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Flashcards in CXR Interpretation Deck (38)
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Why are CXRs sometimes hard to read?

Because they are a 2D picture of a 3D structure


Where is the horizontal fissure?

In between the right upper lobe and middle lobe


When can you see the horizontal or oblique fissure in a CXR?

When there's an issue, e.g. fluid on the fissure


What is the carina of the lungs?

The point where the two main bronchi split


What does a black area below the left lung indicate?

Gas in the stomach


What is the hilar region of the lungs?

Area with lots of vessels, including bronchi and pulmonary arteries and veins


What are the 12 steps to interpreting CXRs?

1. Patient's name
2. Date & time of film
3. View
4. Exposure
5. Alignment & expansion
6. Attachments
7. Bones
8. Soft tissues
9. Mediastinum
10. Hilar region
11. Lung fields
12. Pleural margins


What are the 2 main ways of taking a CXR?

PA (posteroanterior)
- Most satisfactory
- Standing, arms resting up on top of machine
- Scapulae rotated out of the way
- Normal heart shadow

AP (Anteroposterior)
- Portable (e.g. ICU)
- Magnification of heart
- Scapulae in normal position
- Supine: diaphragm rises, lungs tend to look poorly expanded


What is a less common way of taking a CXR?

Lateral view
- Very rare
- May be used to look for tumours etc


What is the optimal exposure for a CXR?

- Should just be able to make out the IV discs through the heart
- Overexposed = too dark
- Underexposed = to white
- Check exposure when comparing films


What needs to be considered when looking at the alignment of a CXR?

- Angle of clavicles (should be equidistant)
- Relationship of spinous processes & proximal clavicles (should be right behind trachea)
- Symmetry of ribs


What needs to be considered when looking at the expansion of a CXR?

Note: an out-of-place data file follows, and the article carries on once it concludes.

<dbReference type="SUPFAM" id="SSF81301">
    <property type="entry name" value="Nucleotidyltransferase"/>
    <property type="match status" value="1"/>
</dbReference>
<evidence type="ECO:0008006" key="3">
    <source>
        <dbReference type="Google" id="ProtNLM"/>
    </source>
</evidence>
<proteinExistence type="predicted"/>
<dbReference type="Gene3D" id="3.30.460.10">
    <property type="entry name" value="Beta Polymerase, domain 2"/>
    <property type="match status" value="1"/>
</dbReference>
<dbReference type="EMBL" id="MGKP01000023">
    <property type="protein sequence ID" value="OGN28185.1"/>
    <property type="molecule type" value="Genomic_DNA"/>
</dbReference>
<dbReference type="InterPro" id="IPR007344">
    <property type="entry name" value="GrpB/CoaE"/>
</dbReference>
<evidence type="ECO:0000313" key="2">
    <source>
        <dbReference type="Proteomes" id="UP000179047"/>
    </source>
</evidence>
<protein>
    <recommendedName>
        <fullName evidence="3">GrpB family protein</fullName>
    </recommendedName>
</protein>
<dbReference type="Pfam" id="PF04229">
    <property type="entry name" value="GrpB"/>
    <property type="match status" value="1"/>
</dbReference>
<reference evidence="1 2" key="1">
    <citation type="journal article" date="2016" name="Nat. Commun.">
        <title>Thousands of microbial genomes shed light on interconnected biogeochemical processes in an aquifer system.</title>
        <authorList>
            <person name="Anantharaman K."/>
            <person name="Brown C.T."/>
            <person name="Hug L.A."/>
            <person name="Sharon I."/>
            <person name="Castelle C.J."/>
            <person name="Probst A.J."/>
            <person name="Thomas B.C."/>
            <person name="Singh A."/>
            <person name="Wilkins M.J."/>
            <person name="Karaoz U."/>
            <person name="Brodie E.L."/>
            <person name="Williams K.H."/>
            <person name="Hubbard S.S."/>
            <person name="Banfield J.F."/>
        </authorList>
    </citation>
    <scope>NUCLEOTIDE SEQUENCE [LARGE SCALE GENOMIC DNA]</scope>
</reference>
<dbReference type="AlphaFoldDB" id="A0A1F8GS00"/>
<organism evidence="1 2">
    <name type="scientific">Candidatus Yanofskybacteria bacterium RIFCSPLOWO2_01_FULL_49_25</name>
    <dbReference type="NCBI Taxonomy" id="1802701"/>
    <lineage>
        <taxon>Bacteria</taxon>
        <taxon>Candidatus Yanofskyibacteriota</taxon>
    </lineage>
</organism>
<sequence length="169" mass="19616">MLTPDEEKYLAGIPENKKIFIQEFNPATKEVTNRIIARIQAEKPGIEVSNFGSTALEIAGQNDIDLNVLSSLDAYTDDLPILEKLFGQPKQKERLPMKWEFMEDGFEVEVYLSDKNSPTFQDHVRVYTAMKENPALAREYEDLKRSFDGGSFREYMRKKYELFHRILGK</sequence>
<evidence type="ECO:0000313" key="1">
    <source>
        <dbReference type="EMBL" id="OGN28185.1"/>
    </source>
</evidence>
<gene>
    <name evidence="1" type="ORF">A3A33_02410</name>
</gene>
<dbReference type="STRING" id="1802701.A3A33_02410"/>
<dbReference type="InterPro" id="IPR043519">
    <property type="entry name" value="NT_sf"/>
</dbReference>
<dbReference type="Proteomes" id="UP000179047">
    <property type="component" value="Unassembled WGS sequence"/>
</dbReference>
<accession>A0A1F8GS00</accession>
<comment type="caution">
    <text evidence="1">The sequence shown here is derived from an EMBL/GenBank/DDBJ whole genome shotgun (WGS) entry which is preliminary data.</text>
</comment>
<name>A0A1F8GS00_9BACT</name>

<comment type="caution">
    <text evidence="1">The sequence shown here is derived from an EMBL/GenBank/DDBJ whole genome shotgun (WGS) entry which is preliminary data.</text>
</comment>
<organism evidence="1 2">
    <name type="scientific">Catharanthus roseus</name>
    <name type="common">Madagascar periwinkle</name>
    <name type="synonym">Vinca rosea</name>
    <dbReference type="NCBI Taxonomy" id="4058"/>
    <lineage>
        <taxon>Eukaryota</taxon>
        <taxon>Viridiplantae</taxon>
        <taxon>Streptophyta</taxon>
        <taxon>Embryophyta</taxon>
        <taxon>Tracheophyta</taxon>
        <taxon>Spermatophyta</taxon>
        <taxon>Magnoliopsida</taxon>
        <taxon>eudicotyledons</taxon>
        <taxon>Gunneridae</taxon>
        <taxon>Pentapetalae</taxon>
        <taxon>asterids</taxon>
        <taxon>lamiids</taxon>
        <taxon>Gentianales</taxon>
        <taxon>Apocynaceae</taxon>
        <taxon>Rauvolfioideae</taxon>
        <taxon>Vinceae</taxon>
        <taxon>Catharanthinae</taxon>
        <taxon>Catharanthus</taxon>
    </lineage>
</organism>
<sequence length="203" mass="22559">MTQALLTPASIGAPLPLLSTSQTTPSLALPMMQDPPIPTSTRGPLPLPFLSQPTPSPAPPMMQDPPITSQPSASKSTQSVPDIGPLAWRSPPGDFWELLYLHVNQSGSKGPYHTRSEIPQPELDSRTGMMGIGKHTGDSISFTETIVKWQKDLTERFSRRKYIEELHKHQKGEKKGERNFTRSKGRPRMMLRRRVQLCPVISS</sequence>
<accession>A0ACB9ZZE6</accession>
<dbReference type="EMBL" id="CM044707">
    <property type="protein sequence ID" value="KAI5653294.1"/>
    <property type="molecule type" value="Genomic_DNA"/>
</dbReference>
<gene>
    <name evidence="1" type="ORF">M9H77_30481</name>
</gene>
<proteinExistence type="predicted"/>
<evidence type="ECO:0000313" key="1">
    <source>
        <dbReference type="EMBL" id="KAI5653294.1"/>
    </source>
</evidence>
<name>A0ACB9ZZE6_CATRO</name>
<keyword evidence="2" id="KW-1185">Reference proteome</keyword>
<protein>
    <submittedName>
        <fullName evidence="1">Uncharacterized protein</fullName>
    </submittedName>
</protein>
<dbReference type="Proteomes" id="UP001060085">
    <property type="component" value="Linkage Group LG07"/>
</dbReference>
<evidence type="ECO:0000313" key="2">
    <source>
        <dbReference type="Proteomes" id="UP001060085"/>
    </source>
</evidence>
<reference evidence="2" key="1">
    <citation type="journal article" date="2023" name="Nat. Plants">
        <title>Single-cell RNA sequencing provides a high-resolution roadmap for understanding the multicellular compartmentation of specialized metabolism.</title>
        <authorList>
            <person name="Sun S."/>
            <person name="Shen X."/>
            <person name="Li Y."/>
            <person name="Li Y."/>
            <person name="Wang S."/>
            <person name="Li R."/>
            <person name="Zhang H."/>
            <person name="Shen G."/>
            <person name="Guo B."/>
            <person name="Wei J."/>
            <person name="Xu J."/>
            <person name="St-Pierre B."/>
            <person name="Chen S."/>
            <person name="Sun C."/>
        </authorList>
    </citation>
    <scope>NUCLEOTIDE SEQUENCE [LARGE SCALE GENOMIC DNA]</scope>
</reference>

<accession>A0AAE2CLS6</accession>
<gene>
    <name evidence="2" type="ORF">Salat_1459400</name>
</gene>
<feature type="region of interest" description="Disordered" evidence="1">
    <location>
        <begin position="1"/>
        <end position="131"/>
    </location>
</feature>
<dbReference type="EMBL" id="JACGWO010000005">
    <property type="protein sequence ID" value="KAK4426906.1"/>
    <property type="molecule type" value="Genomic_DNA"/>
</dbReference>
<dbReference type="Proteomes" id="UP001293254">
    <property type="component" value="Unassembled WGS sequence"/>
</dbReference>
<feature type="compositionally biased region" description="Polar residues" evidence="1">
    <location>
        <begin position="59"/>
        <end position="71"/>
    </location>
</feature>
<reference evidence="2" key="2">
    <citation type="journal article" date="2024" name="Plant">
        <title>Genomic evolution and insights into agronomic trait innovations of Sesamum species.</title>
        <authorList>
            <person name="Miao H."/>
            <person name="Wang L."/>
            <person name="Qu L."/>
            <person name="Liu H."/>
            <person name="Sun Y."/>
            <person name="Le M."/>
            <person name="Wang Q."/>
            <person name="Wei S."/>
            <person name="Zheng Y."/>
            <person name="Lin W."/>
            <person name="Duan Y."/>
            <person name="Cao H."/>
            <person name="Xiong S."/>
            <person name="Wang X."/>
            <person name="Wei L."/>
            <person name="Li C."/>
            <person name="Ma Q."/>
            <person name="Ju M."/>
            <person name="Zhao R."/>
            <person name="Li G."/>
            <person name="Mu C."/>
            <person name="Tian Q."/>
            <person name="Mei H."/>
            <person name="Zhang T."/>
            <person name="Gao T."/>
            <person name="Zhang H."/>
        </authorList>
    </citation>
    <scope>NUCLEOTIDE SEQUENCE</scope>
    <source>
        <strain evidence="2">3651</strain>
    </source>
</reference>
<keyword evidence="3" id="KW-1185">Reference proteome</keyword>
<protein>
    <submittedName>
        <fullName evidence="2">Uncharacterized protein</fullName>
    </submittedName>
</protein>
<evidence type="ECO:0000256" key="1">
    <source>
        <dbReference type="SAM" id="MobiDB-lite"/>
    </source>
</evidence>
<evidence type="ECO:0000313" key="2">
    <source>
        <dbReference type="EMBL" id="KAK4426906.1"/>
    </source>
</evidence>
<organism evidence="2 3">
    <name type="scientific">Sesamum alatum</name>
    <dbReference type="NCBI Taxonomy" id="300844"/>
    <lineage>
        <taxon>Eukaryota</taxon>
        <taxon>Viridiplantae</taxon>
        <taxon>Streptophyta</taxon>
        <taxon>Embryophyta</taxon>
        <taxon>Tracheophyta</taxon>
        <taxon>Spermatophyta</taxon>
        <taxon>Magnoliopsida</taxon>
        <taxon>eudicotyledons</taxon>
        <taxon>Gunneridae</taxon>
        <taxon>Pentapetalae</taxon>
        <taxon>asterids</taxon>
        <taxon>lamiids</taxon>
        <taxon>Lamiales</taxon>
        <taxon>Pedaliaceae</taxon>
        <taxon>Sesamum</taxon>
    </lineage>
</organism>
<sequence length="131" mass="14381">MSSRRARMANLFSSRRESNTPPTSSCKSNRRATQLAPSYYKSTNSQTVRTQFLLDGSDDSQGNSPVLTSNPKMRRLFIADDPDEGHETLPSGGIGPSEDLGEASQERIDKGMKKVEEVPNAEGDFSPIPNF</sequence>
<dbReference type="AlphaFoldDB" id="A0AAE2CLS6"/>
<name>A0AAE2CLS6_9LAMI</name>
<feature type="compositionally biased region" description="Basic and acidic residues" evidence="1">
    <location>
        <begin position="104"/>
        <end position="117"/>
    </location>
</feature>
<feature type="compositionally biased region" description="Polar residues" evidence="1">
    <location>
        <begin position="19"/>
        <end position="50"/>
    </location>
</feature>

- How low is the diaphragm sitting
- 7th rib anteriorly intersecting diaphragm at mid clavicular line
- Ribs 9-11 posteriorly sitting on diaphragm
- R hemidiaphragm higher than L (due to liver)


What are some of the attachments that may appear on a CXR?

- Endotracheal tube (ETT)
- Central line (CVC)
- Tracheostomy
- Nasogastric tube (NGT)
- Inter-costal catheters (ICC)
- ECG dots
- Pacemaker
- Sternal wires


Where would an endotracheal tube (ETT) appear on a CXR?

- Breathing tube in through mouth into trachea
- Sitting within trachea
- Should terminate 3-5cm above carina


Where would a central line (CVC) appear on a CXR?

- Should terminate just above right atrium
- Internal jugular (neck) or subclavian


Where would a tracheostomy appear on a CXR?

- Tube from trachea to outside
- About width/length of finger, curving around
- Look for circle where trachea is facing camera


Where would a nasogastric (NGT) appear on a CXR?

- Starts at top of XR
- Travels down oesophagus into stomach
- Tip of tube is below diaphragm
- Does not follow the path of the bronchus
- Tube is not coiled anywhere in chest


Where would an intercostal catheter (ICC) appear on a CXR?

- Draining fluid/air from intrapleural space
- Usually connected to UWSD
- Width of finger, extend beyond rib cage, coming out side of chest


What is a pigtail catheter used for & how is it different to an ICC?

- Only used to drain air
- Much narrower than an ICC